Thursday, November 27, 2008

DBKL Joyrides vs Selangor Bus ride

What was DBKL’s weekly activity for the past 33 months up to September 2008?

DBKL has gone overseas for 137 times during that period. Simple calculation would be more than one overseas trip a week!

How much of our money spent on these voyages? RM8,616,794.68!

Where has the richest state in Malaysia, Selangor Pakatan Rakyat state government, been after March election?

A bus ride to Singapore.

Lim Lip Eng

Wednesday, November 19, 2008

Beat base not a must, says cop

(see my blog on 14 Nov 2008)

The Star by JAYAGANDI JAYARAJ Wednesday November 19, 2008

THE crime rate at Manjalara Sector 62 in Kepong is not alarming and there is no real need for a beat base. The police said this in response to a report in StarMetro recently on a vacant beat base in Jalan 3/62, which was said to be built by a group of residents at the request of the police about two years ago. Sentul OCPD ACP Zakaria Pagan said the beat base was a result of that meeting between the police and the residents.

However, he said there were no further discussions held with the police on the beat base. “It was the residents who came up with the idea and the police welcomed it and asked the matter to be discussed further. We appreciate the initiative taken by the residents. “But no discussion took place between then and now about the building and now we have a beat base and asked to patrol the area. “When a beat base is created, there are certain requirement which must be met and is based on the needs of the area. “Technically, the beat base is not ours,” he said at a press conference at the Sentul police station yesterday. “We will continue to patrol the area but there is no need to have a 24-hour watch,’’ he said, adding that since the beat base was already there, the police would work out the matter with the residents.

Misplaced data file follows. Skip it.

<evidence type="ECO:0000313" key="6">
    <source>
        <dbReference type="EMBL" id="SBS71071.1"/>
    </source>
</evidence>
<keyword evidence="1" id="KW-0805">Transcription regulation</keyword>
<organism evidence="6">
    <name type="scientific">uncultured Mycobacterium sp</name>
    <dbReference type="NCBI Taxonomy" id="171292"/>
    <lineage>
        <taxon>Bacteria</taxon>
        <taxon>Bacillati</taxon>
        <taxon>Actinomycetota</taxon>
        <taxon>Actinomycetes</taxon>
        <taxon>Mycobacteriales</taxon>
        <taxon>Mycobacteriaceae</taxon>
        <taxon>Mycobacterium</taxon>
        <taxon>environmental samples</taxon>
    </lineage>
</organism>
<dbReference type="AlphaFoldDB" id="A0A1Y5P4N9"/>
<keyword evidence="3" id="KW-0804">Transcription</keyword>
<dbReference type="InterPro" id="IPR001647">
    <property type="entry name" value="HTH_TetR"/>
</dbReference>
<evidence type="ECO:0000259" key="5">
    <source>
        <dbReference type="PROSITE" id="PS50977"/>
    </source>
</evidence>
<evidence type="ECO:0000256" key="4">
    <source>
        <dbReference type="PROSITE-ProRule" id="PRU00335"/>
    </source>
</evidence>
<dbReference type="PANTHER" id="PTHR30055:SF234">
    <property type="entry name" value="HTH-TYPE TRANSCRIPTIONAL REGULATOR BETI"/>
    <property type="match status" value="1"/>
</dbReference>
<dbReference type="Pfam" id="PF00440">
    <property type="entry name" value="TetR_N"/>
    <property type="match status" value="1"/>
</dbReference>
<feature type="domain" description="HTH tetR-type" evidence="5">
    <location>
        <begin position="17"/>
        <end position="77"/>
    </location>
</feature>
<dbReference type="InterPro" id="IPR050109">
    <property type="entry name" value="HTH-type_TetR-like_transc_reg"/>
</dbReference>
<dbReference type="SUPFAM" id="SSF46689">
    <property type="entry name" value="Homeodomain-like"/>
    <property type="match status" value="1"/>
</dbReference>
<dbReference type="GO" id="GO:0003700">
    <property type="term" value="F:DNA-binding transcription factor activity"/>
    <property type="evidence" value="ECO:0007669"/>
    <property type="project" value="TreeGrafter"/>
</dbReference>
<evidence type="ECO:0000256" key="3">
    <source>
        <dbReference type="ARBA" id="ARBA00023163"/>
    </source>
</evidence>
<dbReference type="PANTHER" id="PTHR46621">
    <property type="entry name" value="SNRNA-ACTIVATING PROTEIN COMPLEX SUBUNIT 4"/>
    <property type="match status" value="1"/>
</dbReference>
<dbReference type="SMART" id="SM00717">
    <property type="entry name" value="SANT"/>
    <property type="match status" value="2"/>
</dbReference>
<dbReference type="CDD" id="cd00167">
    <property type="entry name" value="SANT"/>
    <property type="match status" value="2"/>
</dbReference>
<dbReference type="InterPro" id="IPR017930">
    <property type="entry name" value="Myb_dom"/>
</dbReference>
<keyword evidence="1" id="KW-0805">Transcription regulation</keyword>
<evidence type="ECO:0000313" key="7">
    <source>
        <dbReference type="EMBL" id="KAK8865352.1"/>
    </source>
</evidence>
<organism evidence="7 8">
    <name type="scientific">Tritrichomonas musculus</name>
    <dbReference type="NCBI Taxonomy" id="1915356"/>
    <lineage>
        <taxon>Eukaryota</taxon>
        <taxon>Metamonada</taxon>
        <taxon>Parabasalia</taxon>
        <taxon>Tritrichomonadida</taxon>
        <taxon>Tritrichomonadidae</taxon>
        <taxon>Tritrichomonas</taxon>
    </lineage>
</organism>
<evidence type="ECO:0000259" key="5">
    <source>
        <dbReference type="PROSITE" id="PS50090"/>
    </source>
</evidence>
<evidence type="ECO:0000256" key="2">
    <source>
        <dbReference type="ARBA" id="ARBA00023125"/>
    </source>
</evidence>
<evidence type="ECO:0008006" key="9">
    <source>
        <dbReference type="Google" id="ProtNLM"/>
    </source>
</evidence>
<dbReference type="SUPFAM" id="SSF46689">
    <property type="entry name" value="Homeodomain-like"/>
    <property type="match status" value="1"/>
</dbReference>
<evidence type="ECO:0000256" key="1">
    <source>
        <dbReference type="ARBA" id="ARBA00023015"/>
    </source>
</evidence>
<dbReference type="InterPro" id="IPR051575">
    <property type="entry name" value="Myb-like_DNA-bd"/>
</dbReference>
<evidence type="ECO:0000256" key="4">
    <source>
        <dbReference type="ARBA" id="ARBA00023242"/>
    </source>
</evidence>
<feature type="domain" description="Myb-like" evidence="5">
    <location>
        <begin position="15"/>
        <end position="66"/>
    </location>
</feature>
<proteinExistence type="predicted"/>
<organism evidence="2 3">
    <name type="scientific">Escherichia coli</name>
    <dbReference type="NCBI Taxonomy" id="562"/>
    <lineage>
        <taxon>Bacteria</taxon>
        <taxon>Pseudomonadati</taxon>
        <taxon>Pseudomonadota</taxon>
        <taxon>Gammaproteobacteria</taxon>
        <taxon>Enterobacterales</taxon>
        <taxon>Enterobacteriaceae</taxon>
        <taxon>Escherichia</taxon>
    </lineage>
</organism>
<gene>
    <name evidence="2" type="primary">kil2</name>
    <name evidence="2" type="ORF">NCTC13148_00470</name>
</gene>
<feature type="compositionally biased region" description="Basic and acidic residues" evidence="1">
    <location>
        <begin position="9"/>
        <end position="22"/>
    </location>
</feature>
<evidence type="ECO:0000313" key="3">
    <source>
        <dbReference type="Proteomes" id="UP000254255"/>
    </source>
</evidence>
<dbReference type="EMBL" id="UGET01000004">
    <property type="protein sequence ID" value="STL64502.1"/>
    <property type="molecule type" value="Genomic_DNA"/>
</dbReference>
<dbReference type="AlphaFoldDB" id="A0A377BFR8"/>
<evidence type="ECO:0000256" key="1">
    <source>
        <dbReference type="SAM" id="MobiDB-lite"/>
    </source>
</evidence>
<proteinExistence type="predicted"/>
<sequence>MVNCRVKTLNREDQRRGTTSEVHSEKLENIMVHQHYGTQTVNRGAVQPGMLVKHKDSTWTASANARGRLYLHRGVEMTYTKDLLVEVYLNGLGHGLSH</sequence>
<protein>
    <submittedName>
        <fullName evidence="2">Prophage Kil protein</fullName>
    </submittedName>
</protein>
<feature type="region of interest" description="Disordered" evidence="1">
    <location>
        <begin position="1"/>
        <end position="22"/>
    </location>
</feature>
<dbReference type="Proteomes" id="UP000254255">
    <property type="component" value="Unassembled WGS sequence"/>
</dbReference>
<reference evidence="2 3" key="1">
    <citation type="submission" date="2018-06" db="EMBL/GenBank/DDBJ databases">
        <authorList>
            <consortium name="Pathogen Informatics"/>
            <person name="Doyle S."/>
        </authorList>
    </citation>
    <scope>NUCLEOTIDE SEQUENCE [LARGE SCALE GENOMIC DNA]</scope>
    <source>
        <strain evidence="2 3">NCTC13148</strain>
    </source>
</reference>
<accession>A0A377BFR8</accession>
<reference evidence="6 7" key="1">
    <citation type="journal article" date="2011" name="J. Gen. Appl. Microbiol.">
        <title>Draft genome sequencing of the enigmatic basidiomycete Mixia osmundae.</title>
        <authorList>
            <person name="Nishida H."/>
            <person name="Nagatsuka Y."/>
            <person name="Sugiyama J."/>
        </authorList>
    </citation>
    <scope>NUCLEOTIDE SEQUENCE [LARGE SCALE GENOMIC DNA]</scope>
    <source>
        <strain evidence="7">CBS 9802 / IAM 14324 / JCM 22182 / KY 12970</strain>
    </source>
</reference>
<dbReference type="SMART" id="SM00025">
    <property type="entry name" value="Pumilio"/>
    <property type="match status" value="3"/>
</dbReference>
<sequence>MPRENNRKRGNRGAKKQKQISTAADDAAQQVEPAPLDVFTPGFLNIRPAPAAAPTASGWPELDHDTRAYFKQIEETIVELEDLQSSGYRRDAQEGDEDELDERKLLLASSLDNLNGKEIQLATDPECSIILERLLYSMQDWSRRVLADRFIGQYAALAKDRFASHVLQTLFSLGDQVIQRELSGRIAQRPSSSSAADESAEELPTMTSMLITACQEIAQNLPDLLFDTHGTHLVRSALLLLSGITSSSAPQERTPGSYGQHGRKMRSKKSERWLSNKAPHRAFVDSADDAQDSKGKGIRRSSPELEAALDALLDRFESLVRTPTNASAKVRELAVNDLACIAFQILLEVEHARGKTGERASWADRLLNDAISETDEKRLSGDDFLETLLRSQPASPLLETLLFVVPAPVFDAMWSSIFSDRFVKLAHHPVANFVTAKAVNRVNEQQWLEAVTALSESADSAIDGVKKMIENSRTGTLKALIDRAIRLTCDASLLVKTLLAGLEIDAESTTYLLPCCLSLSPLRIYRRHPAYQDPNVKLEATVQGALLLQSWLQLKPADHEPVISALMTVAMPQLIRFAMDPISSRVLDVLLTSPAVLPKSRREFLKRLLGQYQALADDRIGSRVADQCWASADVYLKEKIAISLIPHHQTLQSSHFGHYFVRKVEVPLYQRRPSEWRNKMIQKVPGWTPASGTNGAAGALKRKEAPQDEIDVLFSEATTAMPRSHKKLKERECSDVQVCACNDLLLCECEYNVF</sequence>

RM160,260-00 for a CCTV

If you have watched the recent hit movie “Eagle Eyes” then most probably you would agree with me that CCTV surveillance cameras are vital if not essential in curbing the KL’s ever increasing crime rate. So how many CCTV were installed in the city by the authority?

The Federal Territories Ministry answered me in Parliament that 255 CCTV cameras were installed in KL to monitor traffic flow with the cost of RM160,260-00 each camera plus installation, and from 2007 until October this year, 80 of the 255 CCTV cameras (almost 1/3) were damaged either by theft or motor vehicles. The ministry has to spend 8 millions ringgit to repair the damaged CCTVs and on some electronic boards called Variable Message Sign (VMS).

Maybe we should just blame it on the car drivers for crashing the cameras.

Lim Lip Eng

Tuesday, November 18, 2008

Flood woes getting worse

The Star by JAYAGANDI JAYARAJ Tuesday November 18, 2008

FOR years, the residents from a few villages in Segambut have been putting up with flash floods each time it rained for more than 30 minutes.

The situation has now become worse with new up-scale development projects in the neighbouring areas.
Sometimes the water level is about 60cm high, flooding homes and damaging properties.
Due to the projects, the flood also brings in muddy water and dirt and this makes cleaning a chore.

Kg Masjid Segambut Dalam resident Imeran Mohamad, 54, said water overflowed fast from the drains in the neighbourhood.

Unhealthy level: A drain next to a house in Kg Masjid Segambut Dalam is filled with water.

“We have been dealing with the flood problem for about 15 years and the condition has gone from bad to worse,’’ he said during a site visit to the area with Segambut MP Lim Lip Eng on Saturday.

This year alone, the area has experienced more than 10 major floods.